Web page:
After a sub-par performance in their season opener on Thursday night, the Bruins were clearly ticked off during Saturday night's 7-2 win over the Carolina Hurricanes. And it not only showed on the scoreboard, but also in the penalty box.
The rock 'em sock 'em B's were in top form as the Black and Gold accumulated 46 penalty minutes against the Canes, including a pair of fighting majors, a misconduct and a handful of those classic Causeway roughing calls.
The Bruins proved early this season that, just like last year, they're not going to take any guff from anyone — no matter the score nor time of game.
In the second period, former Bruin Andrew Alberts came up high on left winger Marco Sturm along the boards. The three-year B's blue-liner wasn't given a free pass in any way, shape or form. Center Marc Savard swarmed the 6-foot-4, 220-pounder immediately after the high hit, but that was the least Alberts would see of it as he was later reprimanded by colonel Shawn Thornton.
"I think Albie plays on the edge. He's a hard-nosed player," Thornton told ESPN. "I thought there were a couple questionable hits, so I felt it needed to be addressed."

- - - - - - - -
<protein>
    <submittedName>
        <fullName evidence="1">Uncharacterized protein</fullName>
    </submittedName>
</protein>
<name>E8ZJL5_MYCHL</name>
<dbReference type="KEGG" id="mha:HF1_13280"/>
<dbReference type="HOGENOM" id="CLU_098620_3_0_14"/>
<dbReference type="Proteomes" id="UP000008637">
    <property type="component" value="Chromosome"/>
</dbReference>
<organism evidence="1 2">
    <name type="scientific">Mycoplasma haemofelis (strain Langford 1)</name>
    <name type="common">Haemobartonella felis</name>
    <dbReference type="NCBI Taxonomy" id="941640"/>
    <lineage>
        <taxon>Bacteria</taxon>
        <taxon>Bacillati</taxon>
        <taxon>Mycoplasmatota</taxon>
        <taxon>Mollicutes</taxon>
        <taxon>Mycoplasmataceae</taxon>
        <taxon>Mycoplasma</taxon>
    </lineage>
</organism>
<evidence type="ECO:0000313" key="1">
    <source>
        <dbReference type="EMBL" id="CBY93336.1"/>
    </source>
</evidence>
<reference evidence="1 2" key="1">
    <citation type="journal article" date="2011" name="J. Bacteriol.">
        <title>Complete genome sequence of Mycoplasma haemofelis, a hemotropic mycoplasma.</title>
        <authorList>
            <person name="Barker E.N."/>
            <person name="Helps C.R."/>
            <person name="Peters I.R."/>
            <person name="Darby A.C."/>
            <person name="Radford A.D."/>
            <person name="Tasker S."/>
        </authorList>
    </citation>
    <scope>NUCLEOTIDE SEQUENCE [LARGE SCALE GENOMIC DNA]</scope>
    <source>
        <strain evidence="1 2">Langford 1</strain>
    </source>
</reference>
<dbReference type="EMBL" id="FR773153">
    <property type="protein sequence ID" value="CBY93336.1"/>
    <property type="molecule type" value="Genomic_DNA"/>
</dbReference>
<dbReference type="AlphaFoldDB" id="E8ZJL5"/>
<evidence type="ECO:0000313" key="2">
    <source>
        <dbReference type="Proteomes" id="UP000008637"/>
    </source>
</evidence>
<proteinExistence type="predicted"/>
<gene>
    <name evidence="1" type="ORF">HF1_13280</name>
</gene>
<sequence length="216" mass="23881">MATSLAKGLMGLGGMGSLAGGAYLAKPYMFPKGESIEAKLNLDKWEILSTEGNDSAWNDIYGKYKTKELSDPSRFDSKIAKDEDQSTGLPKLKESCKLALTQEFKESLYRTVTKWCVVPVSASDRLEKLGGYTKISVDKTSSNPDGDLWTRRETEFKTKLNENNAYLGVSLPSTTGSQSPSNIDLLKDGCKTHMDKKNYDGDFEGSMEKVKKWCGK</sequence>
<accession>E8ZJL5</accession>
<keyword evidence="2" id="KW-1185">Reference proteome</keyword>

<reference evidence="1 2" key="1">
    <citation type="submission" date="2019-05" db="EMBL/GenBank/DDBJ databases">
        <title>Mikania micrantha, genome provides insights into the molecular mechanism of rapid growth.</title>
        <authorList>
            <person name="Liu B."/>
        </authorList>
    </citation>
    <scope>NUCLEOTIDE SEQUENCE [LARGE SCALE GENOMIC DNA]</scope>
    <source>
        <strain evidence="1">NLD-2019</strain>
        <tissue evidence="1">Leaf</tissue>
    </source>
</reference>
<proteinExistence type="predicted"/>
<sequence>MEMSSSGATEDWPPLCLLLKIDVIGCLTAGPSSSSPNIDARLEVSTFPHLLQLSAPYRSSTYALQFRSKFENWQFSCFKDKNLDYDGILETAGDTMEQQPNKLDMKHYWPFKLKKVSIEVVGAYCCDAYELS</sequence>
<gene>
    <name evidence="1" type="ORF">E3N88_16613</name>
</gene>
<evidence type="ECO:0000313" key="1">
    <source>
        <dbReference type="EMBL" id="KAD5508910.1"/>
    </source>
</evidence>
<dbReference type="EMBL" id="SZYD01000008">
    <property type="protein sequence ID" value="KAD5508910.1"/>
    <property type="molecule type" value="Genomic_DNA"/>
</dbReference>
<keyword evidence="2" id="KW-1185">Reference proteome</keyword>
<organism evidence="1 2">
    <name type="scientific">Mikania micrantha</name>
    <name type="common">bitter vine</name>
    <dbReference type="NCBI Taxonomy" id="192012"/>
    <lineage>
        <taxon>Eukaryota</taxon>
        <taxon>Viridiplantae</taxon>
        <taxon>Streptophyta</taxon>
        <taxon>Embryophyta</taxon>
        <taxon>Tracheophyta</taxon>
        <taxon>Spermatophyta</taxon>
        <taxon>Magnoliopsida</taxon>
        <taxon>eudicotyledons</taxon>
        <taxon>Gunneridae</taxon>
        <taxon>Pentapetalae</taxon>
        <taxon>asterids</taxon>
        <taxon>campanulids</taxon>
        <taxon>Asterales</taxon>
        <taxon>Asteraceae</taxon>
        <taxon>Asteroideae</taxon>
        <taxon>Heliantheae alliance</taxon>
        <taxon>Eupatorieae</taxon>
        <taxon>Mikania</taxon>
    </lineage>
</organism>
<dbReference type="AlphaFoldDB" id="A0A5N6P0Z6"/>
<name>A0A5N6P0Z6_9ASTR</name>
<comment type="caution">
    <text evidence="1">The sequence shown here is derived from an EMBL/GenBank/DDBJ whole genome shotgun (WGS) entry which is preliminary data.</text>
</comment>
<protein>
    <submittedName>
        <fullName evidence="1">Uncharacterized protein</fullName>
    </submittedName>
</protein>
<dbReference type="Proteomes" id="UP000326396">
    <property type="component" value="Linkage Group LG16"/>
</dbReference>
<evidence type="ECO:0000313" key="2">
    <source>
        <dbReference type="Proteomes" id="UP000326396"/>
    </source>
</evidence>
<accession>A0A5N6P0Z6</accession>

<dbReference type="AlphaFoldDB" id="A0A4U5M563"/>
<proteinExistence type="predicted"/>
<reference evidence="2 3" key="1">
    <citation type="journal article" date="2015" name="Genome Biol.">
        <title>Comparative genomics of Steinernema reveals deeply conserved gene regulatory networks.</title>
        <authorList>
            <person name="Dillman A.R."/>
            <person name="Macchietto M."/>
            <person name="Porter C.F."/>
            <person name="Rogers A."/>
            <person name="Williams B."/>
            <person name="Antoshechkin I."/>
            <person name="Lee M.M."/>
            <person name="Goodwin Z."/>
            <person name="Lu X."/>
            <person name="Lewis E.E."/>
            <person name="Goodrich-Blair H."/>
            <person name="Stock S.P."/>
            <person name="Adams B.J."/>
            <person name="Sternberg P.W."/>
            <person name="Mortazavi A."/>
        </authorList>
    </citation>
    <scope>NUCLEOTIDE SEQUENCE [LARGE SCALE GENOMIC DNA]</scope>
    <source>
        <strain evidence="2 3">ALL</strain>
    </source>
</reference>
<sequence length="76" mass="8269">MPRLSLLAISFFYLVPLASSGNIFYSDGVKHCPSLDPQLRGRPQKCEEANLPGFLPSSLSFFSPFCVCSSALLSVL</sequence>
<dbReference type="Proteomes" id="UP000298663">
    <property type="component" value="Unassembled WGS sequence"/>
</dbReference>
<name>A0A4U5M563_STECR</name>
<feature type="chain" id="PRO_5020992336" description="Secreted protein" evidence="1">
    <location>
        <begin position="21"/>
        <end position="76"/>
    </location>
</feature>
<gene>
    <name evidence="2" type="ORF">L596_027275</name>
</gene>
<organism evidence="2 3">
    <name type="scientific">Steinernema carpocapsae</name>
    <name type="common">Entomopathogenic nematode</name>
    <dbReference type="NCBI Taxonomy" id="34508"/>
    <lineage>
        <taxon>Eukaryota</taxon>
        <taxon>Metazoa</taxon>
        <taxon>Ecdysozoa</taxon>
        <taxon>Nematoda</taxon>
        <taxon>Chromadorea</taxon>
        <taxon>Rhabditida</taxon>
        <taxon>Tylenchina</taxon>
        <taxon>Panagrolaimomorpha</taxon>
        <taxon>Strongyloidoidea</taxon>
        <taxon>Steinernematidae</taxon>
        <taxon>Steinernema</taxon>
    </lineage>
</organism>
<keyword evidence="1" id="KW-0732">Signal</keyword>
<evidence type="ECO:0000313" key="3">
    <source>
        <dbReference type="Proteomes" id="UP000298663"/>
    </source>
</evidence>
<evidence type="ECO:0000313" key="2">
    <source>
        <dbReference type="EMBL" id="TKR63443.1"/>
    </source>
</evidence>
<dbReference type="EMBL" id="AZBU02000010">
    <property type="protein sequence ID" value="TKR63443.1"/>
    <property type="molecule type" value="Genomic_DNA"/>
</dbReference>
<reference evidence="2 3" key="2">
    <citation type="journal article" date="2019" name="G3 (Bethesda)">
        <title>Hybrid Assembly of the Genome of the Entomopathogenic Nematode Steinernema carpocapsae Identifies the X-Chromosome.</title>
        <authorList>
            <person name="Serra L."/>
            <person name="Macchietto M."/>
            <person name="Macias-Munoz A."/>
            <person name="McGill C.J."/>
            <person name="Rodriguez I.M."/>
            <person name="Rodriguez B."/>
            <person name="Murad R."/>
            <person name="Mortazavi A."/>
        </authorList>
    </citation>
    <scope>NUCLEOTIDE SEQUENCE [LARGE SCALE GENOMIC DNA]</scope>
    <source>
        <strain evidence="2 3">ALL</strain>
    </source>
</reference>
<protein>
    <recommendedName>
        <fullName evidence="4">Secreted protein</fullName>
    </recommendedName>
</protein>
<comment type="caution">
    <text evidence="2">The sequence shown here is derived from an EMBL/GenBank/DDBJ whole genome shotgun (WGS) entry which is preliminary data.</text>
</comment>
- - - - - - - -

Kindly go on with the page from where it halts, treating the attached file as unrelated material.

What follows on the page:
So as promised, Thornton addressed the issue with a third-period pummeling of Alberts, with whom he played in Boston during the 2007-08 season.
"It is not fun when you have to fight a friend, but if you play that game, then sometimes you have to answer the bell, and that's all that was," he added. "I think it was very big of him to step up and get [the gloves] off, so credit to him."
Although it's only the second game of the season, Bruins fans are used to this type of loyalty, especially when it comes to Thornton. The Black and Gold's enforcer made a statement last year when it comes to cheap shots, and both he and Milan Lucic carried it into this season with a bang at the Garden.
"I mean, we always talk about sticking up for each other," said Savard after the Bruins' win. "I thought it was a dirty hit from what I saw. It doesn't matter the time of game because you are always going to stick up for your teammates. They would do the same for me, especially Thornton and Lucic."
Even newcomer Derek Morris sees the cohesiveness just three days into the season.
“Everybody in this room cares for each other,’’ Morris told the Globe. “We don’t just like each other. We care about each other. We’re going to have five guys in there, whether we win or lose. We’re going to have everybody in there to stick up for each other.’’
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